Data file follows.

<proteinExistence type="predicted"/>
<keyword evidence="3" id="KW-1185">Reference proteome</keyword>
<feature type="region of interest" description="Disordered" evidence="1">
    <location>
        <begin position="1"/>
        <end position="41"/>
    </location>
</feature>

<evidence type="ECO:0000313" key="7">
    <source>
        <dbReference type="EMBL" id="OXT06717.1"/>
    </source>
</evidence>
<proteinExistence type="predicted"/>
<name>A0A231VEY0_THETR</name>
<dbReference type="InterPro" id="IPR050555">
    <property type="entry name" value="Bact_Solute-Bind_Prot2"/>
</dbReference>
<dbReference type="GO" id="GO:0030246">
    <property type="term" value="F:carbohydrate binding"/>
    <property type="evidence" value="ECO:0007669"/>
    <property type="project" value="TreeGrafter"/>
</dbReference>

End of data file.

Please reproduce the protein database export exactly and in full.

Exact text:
<proteinExistence type="predicted"/>
<keyword evidence="3" id="KW-1185">Reference proteome</keyword>
<feature type="region of interest" description="Disordered" evidence="1">
    <location>
        <begin position="1"/>
        <end position="41"/>
    </location>
</feature>

<evidence type="ECO:0000313" key="7">
    <source>
        <dbReference type="EMBL" id="OXT06717.1"/>
    </source>
</evidence>
<proteinExistence type="predicted"/>
<name>A0A231VEY0_THETR</name>
<dbReference type="InterPro" id="IPR050555">
    <property type="entry name" value="Bact_Solute-Bind_Prot2"/>
</dbReference>
<dbReference type="GO" id="GO:0030246">
    <property type="term" value="F:carbohydrate binding"/>
    <property type="evidence" value="ECO:0007669"/>
    <property type="project" value="TreeGrafter"/>
</dbReference>